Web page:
The baseball world received some good news Tuesday, but a dark cloud still looms over MLB and the rest of the sports landscape.
The COVID-19 pandemic remains prevalent in the United States. While many states are trending in the right direction in terms of diminishing the number of coronavirus cases, other states are seeing spikes, which very well could make MLB’s and other leagues’ returns and maintained play an arduous task.
So, how will MLB, specifically, go about trying to prevent the spread of the virus during the upcoming season? Here’s a list of some noteworthy measures, as provided by MLB.com’s Anthony Castrovince:
— Players, coaches and support staff will be tested for COVID-19 every other day during Spring Training, the regular season and postseason.
— Players will receive temperature/symptom checks twice per day.
— Antibody testing will be conducted once per month.
— Social distancing will be encouraged as much as possible both on the field and off. Players and other team personnel not participating in the game will be sitting in the stands, at least six feet apart.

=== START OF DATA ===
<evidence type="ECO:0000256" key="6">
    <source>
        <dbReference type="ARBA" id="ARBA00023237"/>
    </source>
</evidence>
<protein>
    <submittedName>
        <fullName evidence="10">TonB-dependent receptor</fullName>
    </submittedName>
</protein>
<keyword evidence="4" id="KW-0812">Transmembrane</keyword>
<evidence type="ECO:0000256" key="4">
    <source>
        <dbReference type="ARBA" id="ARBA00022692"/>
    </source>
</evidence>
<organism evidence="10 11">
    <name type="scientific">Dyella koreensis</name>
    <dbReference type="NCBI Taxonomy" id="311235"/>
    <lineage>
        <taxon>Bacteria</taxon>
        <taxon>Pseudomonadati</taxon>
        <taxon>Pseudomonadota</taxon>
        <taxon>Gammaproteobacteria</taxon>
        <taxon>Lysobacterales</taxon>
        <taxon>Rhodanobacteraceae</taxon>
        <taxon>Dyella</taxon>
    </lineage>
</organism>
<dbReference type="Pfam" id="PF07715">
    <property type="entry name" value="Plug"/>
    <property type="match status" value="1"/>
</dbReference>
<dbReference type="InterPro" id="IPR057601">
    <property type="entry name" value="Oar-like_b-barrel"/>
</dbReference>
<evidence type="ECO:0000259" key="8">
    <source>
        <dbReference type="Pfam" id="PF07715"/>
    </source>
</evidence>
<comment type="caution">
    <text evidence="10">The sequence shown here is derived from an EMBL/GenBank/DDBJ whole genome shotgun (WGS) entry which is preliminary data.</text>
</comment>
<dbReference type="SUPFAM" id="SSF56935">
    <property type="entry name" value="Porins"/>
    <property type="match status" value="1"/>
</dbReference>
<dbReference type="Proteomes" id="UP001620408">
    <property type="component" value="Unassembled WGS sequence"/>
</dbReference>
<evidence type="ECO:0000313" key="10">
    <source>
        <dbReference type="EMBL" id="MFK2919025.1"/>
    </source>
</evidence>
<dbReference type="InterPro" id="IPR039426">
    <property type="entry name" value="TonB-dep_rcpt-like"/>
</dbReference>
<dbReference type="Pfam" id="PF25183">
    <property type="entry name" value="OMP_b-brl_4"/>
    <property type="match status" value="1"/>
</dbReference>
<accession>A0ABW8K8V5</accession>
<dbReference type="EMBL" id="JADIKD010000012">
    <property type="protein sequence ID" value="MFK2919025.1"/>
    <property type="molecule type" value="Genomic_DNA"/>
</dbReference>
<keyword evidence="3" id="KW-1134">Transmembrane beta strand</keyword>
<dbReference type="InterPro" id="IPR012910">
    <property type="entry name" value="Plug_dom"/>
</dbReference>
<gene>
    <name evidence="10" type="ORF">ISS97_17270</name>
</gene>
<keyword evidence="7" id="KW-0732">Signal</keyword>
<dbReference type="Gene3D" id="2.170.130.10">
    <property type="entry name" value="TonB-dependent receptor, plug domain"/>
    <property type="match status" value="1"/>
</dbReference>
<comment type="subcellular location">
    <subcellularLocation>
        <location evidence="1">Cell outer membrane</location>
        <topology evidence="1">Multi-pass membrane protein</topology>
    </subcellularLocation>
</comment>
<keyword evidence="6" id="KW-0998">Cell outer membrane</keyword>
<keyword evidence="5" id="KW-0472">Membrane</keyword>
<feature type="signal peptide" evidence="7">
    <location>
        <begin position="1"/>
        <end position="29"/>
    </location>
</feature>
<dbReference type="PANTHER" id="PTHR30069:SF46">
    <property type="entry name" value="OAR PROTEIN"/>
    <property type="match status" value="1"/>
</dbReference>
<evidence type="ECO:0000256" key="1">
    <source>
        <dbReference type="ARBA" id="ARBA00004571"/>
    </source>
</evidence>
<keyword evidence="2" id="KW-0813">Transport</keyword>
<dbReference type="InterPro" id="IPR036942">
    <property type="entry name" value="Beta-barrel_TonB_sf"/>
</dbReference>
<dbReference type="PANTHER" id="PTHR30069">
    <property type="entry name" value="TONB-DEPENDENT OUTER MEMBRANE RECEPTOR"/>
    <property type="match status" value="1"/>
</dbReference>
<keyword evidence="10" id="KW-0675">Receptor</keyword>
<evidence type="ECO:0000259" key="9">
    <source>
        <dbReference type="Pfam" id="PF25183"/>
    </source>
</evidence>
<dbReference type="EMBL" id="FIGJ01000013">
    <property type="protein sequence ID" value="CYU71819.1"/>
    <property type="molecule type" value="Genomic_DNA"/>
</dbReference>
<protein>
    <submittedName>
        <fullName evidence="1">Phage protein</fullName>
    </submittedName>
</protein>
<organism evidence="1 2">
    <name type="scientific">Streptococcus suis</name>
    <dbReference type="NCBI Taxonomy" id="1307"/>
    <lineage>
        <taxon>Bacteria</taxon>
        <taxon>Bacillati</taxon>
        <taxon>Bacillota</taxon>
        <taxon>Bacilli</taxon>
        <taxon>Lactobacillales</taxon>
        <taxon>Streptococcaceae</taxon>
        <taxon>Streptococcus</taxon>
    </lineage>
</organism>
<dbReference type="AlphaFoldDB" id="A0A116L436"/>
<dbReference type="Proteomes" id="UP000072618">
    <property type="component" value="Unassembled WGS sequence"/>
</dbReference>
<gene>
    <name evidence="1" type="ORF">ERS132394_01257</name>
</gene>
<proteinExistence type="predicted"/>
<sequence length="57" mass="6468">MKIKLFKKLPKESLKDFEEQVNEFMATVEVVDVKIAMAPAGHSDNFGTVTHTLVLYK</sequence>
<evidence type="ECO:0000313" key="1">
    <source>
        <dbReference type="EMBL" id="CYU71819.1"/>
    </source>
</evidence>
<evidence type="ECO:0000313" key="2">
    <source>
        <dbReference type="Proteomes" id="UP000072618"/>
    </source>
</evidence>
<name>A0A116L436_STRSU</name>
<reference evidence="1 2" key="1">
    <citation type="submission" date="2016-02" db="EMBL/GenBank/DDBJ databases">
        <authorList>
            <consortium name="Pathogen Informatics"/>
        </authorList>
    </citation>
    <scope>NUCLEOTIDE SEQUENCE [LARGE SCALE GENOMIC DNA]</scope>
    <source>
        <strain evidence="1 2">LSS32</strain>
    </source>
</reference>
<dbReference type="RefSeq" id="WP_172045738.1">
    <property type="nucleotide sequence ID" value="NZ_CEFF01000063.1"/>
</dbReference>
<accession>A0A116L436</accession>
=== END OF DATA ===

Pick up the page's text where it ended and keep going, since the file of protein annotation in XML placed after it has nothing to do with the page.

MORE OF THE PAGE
— Non-playing personnel must wear masks in the dugout and bullpen at all times.
— No pregame exchange of lineup cards.
— No celebratory contact (high-fives, fist bumps, hugs, etc.).
— No spitting or chewing of tobacco and/or sunflower seeds. Chewing gum is allowed.
— A ball will be thrown out once it has been touched by multiple players.
— Fights are strictly prohibited.
Limited travel also should, theoretically, limit the danger of the virus spreading. As noted in MLB’s statement on the parameters of the 2020 campaign, each team’s 60-game season will only consist of divisional matchups and games against teams from the same geographic region in the opposing league. (For example, the Boston Red Sox will play against the American League East and the National League East.)
Players are set to report to training camp July 1. The regular season will begin July 23 or July 24.